Marc Dann had a successful career in Republican politics in Ohio, first as a state senator, before becoming the state’s Attorney General in 2007. His success was at least partially due to the strong support he received from the National Rifle Association whom he credits for helping him win election to government service.
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Dann’s political career hit the skids after only a year as Attorney General when an extramarital affair with an employee came to light amidst allegations of sexual harassment and led to his premature resignation from his post as Ohio’s chief legal officer.
After his resignation, Dann returned to the private sector as a lawyer in Cleveland, and now, perhaps as a measure of atonement for his misdeeds in office, he has published an op-ed in the Cleveland Plain Dealer detailing his regrets at trading his integrity in exchange for the NRA’s support in running for office.
That the article Dann wrote was inspired by the recent massacre of 17 people at a Parkland, Florida high school is undeniable. He begins his apologia by saying that since the shooting he’s been “asked repeatedly why politicians steadfastly oppose banning firearms that serve no other purpose than to efficiently kill innocent human beings.” The honesty of his answer is surprising.
“I know the answer because, as an Ohio state senator and attorney general, I was in the pocket of the National Rifle Association,” Dann bravely admits.
He goes on to explain that the “NRA’s finely tuned propaganda operation” had convinced him and other political hopefuls that merely mentioning gun safety would snuff out their political careers as quickly as an AR-15 could end their lives.
Dann articulates exactly how the NRA operates so successfully.
“Unlike other special interests that exert influence by making campaign contributions, the gun groups spend the blood money they collect from gunmakers to misinform and then motivate voters who care about a single issue: the sanctity of the Second Amendment,” he writes.
“I first encountered those voters as an Ohio state senator who represented a largely rural district. From the moment I took office, my staff and I were inundated with calls and letters from gun owners and advocates. No matter where I went in my district or what issue I was discussing, my constituents never failed to remind me they had a zero-tolerance policy for gun safety laws. Anyone who thinks Social Security is the third rail of American politics has clearly never talked about firearms with an NRA member,” he continued.
The former state Attorney General quickly learned that if he wanted to remain in office he needed to toe the NRA line.
“So I made a devil’s bargain with myself: To stay in office, I adopted pro-gun positions that made me uncomfortable,” he admitted. “The bargain paid off. I was re-elected to the state senate and won an upset victory to become Ohio’s attorney general in large part because the NRA and Buckeye Firearms had “educated” pro-gun voters about my unwavering commitment to the Second Amendment.”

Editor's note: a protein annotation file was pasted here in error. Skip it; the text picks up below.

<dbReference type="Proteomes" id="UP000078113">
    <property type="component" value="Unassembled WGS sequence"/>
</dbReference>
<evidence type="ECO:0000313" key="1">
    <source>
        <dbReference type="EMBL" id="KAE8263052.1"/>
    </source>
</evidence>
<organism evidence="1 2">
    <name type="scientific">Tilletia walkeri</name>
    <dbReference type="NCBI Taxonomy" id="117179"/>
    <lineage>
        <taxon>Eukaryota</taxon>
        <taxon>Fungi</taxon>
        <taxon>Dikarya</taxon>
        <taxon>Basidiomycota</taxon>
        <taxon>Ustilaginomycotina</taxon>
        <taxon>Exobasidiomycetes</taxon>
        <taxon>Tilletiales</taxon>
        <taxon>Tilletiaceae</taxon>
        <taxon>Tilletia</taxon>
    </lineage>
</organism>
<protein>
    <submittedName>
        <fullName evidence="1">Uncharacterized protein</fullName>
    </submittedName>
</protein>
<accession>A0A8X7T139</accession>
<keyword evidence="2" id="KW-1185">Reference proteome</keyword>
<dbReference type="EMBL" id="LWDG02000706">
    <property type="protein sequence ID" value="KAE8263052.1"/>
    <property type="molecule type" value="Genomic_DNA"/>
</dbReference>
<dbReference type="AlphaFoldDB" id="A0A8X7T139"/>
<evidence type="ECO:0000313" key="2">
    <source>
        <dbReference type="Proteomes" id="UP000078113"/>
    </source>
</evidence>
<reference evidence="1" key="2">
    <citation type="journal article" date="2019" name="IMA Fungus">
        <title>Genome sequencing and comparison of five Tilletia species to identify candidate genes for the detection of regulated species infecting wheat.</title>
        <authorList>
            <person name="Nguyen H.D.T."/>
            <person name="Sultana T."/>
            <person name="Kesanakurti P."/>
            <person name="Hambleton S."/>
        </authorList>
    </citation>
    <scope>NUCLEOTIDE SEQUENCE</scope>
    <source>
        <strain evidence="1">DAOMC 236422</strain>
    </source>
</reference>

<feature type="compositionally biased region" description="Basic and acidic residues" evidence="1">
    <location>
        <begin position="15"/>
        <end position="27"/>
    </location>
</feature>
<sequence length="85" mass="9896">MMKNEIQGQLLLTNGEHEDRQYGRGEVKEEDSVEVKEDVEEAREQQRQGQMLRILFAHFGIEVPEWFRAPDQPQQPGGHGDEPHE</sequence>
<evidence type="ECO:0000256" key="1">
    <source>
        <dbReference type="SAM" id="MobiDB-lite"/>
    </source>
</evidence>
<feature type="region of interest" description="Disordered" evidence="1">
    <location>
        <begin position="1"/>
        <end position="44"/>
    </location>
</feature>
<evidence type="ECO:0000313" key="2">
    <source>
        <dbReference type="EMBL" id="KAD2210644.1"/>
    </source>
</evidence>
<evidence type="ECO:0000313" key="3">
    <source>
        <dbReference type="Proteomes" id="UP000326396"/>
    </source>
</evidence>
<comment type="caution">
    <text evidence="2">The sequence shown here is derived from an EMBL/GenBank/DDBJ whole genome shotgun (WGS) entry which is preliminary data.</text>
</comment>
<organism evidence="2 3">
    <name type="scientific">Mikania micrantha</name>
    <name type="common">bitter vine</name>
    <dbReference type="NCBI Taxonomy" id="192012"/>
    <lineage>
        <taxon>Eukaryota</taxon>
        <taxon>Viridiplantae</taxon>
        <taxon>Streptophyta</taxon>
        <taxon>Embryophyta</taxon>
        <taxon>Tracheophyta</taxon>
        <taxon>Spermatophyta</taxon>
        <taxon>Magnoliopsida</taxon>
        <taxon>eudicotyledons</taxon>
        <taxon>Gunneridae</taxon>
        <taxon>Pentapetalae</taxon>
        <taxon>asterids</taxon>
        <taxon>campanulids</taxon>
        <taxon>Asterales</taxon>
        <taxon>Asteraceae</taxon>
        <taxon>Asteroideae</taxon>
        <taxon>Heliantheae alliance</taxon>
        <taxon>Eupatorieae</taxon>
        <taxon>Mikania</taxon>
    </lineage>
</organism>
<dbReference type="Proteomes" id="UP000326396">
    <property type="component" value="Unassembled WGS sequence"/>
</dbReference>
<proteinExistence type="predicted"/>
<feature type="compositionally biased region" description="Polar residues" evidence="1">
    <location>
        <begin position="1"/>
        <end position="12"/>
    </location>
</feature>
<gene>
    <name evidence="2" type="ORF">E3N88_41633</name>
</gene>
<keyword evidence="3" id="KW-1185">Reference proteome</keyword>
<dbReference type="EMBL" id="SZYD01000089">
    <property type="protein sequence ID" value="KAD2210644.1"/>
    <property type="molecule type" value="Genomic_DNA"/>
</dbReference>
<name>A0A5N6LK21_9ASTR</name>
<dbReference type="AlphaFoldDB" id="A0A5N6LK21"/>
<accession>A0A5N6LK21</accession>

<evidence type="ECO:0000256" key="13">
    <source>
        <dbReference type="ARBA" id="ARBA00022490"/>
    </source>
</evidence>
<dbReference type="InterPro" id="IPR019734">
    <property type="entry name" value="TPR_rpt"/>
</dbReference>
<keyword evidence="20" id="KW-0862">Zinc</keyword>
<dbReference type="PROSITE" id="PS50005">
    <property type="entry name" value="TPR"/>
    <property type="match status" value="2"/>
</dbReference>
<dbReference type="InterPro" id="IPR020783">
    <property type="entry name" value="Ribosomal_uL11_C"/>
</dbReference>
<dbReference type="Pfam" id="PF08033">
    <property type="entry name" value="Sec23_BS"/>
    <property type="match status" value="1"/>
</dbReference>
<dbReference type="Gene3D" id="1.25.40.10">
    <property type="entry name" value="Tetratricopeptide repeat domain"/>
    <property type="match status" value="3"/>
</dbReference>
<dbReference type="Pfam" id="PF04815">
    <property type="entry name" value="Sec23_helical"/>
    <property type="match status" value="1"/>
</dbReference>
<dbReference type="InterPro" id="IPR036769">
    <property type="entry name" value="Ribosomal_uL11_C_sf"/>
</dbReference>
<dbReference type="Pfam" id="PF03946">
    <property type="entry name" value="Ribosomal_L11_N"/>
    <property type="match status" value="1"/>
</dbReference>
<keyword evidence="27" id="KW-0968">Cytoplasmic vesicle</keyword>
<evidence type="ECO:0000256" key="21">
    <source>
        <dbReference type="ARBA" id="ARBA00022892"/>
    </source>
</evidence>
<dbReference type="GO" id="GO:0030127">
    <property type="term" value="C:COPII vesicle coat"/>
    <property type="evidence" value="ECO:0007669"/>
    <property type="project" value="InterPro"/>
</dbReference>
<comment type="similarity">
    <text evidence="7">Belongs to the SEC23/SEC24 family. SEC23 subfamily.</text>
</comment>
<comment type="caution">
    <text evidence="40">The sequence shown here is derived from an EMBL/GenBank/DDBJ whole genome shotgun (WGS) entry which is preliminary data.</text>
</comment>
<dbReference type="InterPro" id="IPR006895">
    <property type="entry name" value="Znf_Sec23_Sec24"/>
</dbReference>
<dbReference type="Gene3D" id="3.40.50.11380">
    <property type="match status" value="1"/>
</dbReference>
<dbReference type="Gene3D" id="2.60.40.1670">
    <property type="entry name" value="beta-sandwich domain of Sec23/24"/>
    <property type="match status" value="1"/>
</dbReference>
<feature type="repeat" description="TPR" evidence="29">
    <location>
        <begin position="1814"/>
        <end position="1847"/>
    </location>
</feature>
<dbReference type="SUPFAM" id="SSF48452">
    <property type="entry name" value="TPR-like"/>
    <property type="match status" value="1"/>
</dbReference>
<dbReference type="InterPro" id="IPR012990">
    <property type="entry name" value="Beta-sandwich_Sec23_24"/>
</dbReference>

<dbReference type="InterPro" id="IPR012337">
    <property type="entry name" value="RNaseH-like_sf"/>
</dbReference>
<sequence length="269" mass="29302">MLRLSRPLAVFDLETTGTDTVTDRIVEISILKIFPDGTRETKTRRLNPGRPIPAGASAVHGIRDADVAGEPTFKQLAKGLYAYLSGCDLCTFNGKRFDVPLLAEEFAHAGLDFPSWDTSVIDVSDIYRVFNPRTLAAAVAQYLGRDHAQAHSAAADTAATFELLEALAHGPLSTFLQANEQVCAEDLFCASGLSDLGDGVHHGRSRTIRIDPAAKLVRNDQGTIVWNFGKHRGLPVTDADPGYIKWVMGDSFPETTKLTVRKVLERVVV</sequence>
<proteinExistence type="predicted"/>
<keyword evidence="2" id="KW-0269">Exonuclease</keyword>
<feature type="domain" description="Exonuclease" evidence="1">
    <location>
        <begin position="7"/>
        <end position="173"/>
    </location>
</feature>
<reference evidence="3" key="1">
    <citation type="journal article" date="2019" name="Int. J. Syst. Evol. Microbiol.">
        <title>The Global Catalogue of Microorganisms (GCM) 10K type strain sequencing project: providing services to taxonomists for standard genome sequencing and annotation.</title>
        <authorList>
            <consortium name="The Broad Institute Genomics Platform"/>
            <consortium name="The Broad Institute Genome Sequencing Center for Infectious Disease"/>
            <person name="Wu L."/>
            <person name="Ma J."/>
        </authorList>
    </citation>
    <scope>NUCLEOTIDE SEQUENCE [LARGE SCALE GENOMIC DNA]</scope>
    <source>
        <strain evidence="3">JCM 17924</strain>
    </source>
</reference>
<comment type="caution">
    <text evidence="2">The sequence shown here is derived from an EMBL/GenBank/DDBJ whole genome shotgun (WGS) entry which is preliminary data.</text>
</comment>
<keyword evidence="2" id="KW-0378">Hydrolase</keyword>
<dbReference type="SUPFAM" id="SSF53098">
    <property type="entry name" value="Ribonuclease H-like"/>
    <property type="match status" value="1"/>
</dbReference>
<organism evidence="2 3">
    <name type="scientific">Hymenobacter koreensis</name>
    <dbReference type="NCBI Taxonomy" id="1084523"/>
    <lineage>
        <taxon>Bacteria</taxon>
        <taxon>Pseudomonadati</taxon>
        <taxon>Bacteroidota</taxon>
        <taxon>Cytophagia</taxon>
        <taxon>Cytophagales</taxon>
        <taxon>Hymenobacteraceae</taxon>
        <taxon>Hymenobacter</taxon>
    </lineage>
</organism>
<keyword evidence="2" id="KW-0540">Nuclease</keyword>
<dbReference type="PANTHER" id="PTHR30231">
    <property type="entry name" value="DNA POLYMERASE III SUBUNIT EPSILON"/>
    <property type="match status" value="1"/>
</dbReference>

“I soon learned however, that in making a deal with the devil to advance my political career, I had abandoned my principles and sold my soul,” the repentant politician laments.
The extent of Dann’s inner conflict over his support of NRA positions becomes clearer when he explains how his stance affected his own family. At issue was a bill that prohibited and reversed assault weapons bans passed by Cleveland and other Ohio municipalities. Dann voted for the bill as a Senator and voted for an override of the veto the bill received from the then-Ohio governor Bob Taft.
Dann’s mother was vehemently opposed to the bill for good reason. Her husband, Dann’s father, had purchased a legal gun from a local shop in October of 2000 and then walked to a Cleveland Metropark to use the gun to commit suicide. Dann’s mother knew what he himself felt in his heart, that “stronger gun laws might have saved him.”
“She told me I could redeem myself by refusing to fight the leaders struggling to end gun violence in their cities. I rejected that chance for redemption because I had accepted the fantasies spun by the NRA and become too enamored with the trappings of my office, which I desperately wanted to keep. I’m certain many other officeholders bow to gun groups for the same reason,” he writes.
“But I know now, after far too many lives have been sacrificed on the altar of the NRA’s lies, that I should have pushed back. I should have told my constituents they were being duped by shills for a firearms industry that profits from fear-mongering and murder. And I should have been willing to risk my political career if they chose not to believe me,” he remorsefully admits in hindsight.
Dann concludes his op-ed with sobering advice for politicians conflicted between their morals and their ambition.
“I can’t undo the past, but I can offer some advice to elected officials that may help them avoid the nightmares I have each night:
Listen to your mother, learn from your father, live by your principles, and don’t be afraid to lead.”
Better late than never, they say.